Portland Japanese Garden presents Hosokawa Morihiro: The Art of Life, A Rebirth in Clay | 18th Generation Samurai Decedent, Pottery, Sculpture, Calligraphy

From our sponsors:
Portland Japanese Garden presents
Hosokawa Morihiro: The Art of Life, A Rebirth in Clay
April 2 – May 21, 2017
Included w/ Garden Admission
12-7pm Monday
10am-7pm Tuesday-Sunday
More info: japanesegarden.org

Portland Japanese Garden
611 SW Kingston Ave, Portland, OR 97205
Photo by Yoshihiro Saito

Portland Japanese Garden is honored to present a glimpse into the creative life and work of former Prime Minister Hosokawa Morihiro. As the 18th generation head of the Hosokawa clan of samurai, Hosokawa left a career in politics behind and retired at the age of 60 to Futoan, his family estate in Yugawara, a small coastal town in Kanagawa south of Tokyo.

Retreating from public life, he pursued instead the quiet life of an artist, studying Zen, practicing his own style of tea ceremony, and apprenticing with master potter Tsujimura Shiro—ultimately creating beautifully understated ceramic tea wares, rustic sculpture, lacquered bamboo tea scoops, painted screens, and poetic inscriptions in calligraphy.

With 600 years of family history as warriors, tea masters, calligraphers, and poets behind him, this modest Renaissance man spent a year and a half reinventing his life. Today Hosokawa practices the art of life—tending his vegetable garden, writing Zen inscriptions in calligraphy, and spending time in his studio where he makes the simple ceramic tea bowls, jars and rustic Buddhist sculptures that express an inner life of modesty and compassion, far removed from the battlefield of modern politics.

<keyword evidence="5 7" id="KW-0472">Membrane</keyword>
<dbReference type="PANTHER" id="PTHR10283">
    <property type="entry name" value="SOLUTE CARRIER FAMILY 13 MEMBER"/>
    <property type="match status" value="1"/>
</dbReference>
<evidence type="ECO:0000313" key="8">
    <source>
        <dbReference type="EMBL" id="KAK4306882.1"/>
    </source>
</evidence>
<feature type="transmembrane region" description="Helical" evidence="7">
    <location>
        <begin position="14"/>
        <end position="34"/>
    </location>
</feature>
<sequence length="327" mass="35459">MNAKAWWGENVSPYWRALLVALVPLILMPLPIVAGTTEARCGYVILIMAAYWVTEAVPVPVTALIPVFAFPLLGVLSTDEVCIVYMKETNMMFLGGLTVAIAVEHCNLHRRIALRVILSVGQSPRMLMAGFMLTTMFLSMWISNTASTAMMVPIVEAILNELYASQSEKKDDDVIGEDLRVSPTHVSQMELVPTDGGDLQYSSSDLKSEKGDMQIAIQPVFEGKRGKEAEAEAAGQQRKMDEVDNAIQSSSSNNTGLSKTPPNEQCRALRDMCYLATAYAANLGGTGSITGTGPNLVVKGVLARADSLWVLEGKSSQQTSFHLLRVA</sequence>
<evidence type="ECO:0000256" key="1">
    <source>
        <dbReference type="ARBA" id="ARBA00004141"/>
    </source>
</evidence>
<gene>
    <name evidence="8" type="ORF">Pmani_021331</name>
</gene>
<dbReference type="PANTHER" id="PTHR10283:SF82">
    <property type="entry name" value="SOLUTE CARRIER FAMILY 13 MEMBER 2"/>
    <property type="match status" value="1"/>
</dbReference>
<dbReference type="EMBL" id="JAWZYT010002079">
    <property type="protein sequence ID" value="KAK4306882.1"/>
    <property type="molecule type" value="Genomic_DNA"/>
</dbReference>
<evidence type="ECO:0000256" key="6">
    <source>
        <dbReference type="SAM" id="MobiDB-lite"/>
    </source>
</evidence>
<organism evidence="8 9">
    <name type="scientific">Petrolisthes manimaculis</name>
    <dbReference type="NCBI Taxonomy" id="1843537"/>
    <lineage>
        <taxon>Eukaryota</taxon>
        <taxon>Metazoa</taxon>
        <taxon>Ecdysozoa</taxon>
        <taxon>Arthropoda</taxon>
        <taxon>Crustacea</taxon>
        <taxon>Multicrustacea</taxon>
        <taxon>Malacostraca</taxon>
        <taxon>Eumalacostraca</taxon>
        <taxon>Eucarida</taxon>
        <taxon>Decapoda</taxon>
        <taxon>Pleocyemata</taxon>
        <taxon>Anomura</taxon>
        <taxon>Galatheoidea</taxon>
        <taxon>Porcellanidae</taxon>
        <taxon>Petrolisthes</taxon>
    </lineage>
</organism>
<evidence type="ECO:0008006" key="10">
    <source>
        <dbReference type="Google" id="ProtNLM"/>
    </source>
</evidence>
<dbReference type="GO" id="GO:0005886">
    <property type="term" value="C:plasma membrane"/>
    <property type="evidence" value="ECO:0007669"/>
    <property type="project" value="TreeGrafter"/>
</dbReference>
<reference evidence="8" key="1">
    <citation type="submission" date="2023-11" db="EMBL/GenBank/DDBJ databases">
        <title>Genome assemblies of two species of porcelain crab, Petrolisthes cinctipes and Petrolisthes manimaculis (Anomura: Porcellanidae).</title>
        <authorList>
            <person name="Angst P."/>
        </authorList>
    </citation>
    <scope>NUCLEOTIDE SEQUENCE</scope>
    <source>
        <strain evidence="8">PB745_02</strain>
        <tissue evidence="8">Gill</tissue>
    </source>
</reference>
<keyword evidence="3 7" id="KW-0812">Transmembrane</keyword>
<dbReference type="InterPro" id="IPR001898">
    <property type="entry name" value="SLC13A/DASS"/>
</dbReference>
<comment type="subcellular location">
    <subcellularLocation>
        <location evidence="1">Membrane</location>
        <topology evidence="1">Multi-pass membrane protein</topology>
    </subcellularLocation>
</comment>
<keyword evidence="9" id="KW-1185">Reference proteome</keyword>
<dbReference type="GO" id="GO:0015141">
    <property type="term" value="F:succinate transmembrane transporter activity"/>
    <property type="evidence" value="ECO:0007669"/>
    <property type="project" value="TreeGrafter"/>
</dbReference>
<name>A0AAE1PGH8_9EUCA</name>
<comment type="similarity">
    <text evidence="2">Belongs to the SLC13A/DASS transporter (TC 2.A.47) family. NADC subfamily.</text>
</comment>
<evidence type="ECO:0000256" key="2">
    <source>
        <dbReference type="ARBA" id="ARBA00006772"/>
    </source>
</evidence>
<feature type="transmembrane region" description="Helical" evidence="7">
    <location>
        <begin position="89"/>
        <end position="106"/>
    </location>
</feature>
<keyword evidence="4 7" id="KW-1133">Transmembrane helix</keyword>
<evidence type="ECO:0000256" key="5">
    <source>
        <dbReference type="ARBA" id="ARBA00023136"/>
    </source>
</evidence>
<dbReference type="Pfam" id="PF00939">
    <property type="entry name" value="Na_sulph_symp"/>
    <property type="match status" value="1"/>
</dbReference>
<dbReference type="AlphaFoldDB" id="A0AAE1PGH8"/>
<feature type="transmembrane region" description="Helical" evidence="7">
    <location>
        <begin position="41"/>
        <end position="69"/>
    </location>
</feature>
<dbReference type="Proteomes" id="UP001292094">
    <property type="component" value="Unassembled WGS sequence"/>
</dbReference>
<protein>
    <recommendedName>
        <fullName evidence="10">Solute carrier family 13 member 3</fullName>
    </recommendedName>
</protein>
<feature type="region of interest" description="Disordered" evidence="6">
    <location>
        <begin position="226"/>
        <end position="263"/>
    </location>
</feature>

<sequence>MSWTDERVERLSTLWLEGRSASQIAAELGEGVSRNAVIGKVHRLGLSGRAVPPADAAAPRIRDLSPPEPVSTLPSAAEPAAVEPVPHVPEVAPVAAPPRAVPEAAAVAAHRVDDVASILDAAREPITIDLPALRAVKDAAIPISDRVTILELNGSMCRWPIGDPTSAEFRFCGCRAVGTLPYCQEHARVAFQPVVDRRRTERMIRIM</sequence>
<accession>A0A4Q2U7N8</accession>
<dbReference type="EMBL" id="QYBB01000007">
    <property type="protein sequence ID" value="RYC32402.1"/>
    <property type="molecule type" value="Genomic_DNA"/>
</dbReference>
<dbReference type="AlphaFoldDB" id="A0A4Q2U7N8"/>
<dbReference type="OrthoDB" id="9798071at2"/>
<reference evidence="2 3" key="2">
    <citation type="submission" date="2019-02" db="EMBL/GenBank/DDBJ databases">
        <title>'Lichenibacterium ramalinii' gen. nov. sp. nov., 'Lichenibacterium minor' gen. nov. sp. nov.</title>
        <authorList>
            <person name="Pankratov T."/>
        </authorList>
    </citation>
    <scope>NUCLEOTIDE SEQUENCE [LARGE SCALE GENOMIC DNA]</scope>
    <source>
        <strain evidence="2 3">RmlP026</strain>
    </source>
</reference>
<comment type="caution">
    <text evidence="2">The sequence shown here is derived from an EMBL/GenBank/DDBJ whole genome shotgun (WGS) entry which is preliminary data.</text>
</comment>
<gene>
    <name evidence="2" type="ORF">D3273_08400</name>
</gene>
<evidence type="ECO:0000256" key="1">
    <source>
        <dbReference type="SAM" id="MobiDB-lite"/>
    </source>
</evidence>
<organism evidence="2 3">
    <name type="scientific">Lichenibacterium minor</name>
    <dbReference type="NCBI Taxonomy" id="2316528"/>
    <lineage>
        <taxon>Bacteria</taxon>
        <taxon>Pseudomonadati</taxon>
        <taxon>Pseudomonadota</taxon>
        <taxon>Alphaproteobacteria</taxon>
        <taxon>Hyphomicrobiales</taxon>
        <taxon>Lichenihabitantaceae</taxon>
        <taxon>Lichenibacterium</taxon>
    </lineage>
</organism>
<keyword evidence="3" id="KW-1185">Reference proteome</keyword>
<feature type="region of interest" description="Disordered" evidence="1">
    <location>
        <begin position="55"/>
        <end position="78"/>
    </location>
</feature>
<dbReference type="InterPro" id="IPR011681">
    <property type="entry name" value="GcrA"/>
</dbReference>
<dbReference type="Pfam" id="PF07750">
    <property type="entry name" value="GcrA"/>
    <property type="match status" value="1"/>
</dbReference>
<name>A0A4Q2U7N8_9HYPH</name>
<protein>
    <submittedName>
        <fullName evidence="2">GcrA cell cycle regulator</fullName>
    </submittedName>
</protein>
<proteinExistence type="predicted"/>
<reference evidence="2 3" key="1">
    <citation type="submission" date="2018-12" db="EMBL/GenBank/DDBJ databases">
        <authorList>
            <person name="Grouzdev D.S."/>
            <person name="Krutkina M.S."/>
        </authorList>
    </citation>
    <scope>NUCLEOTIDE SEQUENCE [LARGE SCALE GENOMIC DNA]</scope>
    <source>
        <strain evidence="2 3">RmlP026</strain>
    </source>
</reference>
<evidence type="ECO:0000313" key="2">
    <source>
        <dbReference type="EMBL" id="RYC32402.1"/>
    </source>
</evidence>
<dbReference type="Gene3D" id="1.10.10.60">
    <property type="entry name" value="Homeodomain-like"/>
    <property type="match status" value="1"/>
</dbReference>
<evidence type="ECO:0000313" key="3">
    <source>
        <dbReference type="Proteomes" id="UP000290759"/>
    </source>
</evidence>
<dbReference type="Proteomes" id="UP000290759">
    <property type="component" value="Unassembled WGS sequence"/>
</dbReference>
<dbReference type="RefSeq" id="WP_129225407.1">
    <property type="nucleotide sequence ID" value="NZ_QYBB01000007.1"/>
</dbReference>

“I find making pottery is a bit like Zen meditation,” says Hosokawa. “My mind concentrates on the task at hand, although I can’t say I become completely detached from everyday life.” His inheritance of the samurai’s respect for Bunbu-Ryodo, the Twofold Path of Pen and Sword, reveals itself subtly in his work and in the words he chooses to express himself. (He has claimed that “being cultured means being sympathetic” and that “modesty is the virtue of all virtues.”)

Visit the Garden before May 21 to see works by Hosokawa in the Pavilion Gallery and the new Tanabe Gallery.

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